Perhaps, because much of my work tends towards realism, my photographs often are described as traditional. In fact, many of my primary influences come from the writings and works of photography early masters, including Porter, Feininger, Steichen, and Strand, to name a few.
While I welcome a comparison to the past, realism is merely a means to an end. Rather, I believe that my artistic vision is driven more by my background in the social sciences, especially anthropology and history, than by my great admiration for photography's early masters.
My real interest is to capture timeless moments in the landscape, and, if the land has been influenced by man, to stimulate curiosity about how, when and why.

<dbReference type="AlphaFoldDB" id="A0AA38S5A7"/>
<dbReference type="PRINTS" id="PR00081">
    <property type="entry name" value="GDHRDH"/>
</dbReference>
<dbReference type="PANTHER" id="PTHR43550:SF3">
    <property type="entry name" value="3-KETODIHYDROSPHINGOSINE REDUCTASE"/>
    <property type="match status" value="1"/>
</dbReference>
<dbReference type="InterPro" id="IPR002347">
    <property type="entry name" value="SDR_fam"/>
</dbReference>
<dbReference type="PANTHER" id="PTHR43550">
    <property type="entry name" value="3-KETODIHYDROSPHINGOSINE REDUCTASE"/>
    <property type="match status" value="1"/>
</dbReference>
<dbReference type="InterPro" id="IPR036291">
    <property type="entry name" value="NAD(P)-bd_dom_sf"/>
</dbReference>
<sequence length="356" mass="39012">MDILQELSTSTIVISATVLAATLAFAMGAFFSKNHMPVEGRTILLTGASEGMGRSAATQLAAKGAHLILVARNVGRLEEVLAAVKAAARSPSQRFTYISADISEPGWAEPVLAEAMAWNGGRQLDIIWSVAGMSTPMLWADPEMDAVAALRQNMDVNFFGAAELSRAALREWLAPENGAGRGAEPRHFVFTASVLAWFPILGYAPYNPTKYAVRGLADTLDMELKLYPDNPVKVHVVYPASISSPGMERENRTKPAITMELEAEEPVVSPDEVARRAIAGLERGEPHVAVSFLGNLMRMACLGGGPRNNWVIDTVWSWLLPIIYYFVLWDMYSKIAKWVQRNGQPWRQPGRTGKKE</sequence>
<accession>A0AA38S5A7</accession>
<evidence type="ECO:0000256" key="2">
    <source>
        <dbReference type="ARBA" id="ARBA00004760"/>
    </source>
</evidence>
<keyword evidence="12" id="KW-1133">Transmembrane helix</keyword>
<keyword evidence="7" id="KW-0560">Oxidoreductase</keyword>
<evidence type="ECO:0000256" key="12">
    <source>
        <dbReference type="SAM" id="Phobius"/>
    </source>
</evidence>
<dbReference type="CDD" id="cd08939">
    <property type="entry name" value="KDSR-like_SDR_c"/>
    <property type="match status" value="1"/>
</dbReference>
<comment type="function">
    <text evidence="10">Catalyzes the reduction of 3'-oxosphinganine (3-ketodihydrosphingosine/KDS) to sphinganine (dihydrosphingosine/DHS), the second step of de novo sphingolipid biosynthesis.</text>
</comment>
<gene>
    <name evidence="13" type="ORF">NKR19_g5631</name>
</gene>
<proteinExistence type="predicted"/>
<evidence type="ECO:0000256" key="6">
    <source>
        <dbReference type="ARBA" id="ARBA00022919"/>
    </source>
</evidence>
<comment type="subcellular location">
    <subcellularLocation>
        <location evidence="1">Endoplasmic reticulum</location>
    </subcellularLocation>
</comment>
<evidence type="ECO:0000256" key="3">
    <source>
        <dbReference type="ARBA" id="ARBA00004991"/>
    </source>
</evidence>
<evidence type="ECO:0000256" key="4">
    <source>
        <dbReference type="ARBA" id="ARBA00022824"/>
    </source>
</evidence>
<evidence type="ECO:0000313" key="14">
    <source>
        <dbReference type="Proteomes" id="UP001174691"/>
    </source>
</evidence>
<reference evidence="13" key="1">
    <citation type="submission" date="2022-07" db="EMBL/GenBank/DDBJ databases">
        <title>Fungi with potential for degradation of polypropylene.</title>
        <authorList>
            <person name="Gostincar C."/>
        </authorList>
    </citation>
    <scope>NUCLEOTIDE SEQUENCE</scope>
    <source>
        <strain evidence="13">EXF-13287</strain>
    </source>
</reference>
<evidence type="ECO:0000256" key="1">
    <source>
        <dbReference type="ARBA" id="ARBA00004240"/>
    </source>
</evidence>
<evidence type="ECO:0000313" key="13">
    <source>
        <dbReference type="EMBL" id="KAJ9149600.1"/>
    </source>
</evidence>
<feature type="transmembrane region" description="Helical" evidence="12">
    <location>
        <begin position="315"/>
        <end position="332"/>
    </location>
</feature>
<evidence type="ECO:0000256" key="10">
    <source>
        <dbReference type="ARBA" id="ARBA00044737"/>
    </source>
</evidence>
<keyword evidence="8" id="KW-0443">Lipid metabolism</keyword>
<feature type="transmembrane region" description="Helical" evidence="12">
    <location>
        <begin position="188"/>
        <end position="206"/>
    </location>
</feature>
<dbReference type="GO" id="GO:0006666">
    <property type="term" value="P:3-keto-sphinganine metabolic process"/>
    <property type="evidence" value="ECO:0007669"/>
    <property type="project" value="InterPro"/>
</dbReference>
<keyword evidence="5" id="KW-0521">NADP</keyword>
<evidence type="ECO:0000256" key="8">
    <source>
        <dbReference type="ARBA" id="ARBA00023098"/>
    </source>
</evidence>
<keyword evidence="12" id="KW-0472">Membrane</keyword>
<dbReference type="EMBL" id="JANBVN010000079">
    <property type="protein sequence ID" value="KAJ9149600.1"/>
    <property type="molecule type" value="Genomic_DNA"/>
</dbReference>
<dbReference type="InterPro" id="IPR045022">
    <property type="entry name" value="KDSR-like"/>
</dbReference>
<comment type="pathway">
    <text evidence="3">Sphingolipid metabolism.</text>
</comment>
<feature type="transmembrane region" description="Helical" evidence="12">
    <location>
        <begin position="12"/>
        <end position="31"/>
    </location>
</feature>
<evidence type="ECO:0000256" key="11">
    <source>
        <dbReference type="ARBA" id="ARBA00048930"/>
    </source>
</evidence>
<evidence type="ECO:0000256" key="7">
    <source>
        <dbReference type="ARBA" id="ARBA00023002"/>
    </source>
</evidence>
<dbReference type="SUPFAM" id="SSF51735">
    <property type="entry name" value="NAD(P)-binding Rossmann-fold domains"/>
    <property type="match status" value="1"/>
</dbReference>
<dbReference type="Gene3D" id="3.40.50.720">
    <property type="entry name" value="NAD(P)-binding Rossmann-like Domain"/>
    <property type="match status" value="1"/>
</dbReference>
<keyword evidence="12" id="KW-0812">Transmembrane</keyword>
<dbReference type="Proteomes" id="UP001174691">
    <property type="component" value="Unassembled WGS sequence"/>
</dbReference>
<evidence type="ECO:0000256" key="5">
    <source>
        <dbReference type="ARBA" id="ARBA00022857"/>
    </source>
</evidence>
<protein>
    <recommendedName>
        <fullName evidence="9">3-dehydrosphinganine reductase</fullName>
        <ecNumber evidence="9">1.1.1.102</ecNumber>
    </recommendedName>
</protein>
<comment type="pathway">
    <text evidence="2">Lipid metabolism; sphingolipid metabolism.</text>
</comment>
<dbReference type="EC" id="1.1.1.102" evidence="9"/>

Making a photograph is a struggle between my mind’s eye and the subject. Eventually, they merge in a peaceful coexistence. The resulting photograph becomes more than the subject. The viewer can’t possibly travel to this place with me -- it is mine. Instead, hopefully, the image before them will ignite their own internal journey to a time and place of their own. The key is to look.
Perhaps, John Szarkowski expresses it best when he cautions that artists should not see themselves as “autonomous creator(s),” but, rather, “as creative celebrants of what is given."
Until recently, I have used traditional photographic methods to produce my work. However, I have recently transitioned to digital printing. While I continue to use film to capture the image, I now scan my negatives and use Photoshop to control tone and contrast. I print with archival pigment inks, and I have developed my own techniques to replicate traditional darkroom processes such as toning and tea staining.
I work primarily in black and white because it concentrates on light, form and texture, leaving context and reality to the viewer’s imagination. However, my new R5 Project was done in color to emphasize the sensation of movement.
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